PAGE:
The Other 70-20-10 Rule

Charles Jennings’ famous 70-20-10 rule explains how we learn new information in the workplace. When learning new skills, up to 70 percent of what we really learn comes from our own personal experience and discovery, up to 20 percent comes from asking others for help, and just up to 10 percent comes from formal training. 

Did you know a similar 70-20-10 rule applies to creating user-generated learning content? Ask the learning managers currently using Easygenerator at some of the world’s leading companies and they’ll tell you: the vast majority of employees (up to 70 percent) prefer to passively consume knowledge without actively contributing to the shared knowledge base. Others (about 20 percent) just need a little push and then they’re happy to contribute. Then there are those precious few individuals (about 10 percent) who thrive when they’re actively contributing their knowledge to benefit others. 

It’s up to learning managers to facilitate knowledge sharing so that as many employees as possible contribute to the user-generated knowledge base. Here’s a closer look at the different groups: 

70% of employees are passive consumers of knowledge

A key challenge learning managers face is getting this group to actively contribute knowledge. People often tell me they see contributing learning content as a distraction from their regular tasks. Learning managers can help overcome this hurdle by communicating openly about it at performance review moments. It’s so important to show everyone you value their contribution and consider it an important part of their daily work. 

20% of employees are willing to contribute knowledge, if asked

This group is fairly easy to get going. Just give them a little nudge and an explanation of “the why” and soon they’re motivated to actively curate and contribute to your team’s knowledge base.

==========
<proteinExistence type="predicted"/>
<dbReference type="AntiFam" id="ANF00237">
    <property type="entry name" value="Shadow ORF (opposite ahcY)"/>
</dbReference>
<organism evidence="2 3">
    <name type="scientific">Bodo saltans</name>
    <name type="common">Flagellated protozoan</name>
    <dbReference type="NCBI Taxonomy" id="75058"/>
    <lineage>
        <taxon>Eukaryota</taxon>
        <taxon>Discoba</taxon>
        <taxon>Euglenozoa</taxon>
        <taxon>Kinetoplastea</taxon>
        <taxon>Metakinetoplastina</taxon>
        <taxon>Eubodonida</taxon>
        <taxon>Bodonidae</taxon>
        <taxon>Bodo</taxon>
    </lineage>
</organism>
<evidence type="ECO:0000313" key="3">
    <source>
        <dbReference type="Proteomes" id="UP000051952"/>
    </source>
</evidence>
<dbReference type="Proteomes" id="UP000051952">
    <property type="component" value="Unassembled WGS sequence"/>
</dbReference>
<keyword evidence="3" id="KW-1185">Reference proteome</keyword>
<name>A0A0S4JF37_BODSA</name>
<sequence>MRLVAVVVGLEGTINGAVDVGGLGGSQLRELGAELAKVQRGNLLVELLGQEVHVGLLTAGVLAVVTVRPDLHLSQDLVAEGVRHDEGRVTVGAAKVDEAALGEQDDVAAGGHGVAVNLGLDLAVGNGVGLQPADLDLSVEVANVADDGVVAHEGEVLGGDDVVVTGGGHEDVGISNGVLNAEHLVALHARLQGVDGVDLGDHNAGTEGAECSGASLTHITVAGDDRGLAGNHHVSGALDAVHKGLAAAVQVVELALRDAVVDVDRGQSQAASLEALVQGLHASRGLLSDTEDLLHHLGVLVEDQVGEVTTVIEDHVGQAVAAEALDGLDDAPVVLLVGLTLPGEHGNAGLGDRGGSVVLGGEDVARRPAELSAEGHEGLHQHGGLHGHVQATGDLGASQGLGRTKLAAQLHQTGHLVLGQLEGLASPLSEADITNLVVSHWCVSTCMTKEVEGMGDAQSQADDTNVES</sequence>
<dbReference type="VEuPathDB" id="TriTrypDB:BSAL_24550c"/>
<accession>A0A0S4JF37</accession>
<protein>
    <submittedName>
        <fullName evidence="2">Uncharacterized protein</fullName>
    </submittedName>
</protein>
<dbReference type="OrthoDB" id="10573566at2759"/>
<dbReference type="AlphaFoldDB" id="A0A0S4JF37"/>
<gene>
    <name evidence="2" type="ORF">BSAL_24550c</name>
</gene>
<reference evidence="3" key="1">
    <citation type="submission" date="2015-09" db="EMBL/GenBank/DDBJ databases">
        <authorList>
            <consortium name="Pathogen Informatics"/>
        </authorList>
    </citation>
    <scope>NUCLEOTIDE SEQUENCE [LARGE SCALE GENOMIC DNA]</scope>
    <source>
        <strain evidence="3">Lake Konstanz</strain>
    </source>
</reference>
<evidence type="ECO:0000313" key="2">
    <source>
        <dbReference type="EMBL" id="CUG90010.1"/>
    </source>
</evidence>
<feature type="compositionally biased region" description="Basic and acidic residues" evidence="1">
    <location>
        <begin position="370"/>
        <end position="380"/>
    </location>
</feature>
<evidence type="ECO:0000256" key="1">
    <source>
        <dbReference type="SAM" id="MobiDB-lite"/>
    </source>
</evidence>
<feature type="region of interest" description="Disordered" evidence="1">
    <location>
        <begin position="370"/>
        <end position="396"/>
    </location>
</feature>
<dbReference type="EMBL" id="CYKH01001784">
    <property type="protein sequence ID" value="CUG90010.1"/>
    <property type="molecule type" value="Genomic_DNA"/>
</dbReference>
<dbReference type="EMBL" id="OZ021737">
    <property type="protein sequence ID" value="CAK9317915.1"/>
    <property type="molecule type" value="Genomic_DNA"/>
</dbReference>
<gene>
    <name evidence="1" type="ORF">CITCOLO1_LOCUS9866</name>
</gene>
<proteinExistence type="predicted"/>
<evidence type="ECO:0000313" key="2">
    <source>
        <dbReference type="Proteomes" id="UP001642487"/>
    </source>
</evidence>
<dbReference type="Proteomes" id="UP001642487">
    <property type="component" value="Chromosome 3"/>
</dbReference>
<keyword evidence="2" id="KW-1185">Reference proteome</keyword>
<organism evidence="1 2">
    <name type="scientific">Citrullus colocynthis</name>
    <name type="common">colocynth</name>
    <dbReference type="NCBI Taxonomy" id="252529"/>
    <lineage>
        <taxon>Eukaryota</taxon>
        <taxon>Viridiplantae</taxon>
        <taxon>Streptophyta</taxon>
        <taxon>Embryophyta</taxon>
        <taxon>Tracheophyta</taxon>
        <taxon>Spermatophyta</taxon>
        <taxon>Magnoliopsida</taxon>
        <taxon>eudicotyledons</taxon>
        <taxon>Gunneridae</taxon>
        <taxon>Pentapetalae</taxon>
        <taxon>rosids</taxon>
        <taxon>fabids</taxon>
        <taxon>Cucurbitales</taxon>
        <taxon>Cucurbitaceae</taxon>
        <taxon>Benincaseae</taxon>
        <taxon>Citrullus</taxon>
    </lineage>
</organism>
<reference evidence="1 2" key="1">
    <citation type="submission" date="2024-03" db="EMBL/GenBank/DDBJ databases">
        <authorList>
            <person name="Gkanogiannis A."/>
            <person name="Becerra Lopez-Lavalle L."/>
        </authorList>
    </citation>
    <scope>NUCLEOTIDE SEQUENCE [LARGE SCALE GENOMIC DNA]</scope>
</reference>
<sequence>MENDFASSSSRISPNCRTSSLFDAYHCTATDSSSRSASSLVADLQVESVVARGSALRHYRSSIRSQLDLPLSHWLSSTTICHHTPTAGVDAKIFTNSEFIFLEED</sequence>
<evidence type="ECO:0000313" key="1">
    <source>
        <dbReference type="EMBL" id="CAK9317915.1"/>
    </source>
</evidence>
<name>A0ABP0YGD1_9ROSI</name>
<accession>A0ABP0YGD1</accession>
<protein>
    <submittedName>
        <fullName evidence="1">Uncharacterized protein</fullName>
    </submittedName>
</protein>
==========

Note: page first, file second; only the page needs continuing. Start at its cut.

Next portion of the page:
10% of employees enjoy contributing knowledge and do it proactively

This group is such a vital asset to you as a learning manager. Your organization’s middle management should reward and focus on retaining this highly motivated segment of the team. The quality of learning content they contribute is also exceptionally high. 

Finding the balance with the other 70-20-10 Rule

In a perfect world, your team would be filled with proactive knowledge-sharers, always eager to contribute and improve your knowledge base. In reality, the numbers tell a different story. The key is to get the most out of what you’ve got. 

When it comes to designing your user-generated learning operation, create an environment within your teams and throughout the organization that makes every employee want to get actively involved. 

You know that 70 percent of your employees will be less likely to actively contribute to your learning content. The key is to provide them with useful and well-designed tools that make them want to contribute again and again. Sometimes a little incentive goes a long way too. 

Be sure to give plenty of attention and appreciation to your star players. They might not need as much encouragement to spread their knowledge, but they’ll still love to be recognized for a job well done. Remember, those employees in the 10 and 20 percent groups can be a major help in getting the other 70 percent to take a more active role.

T-Mobile Case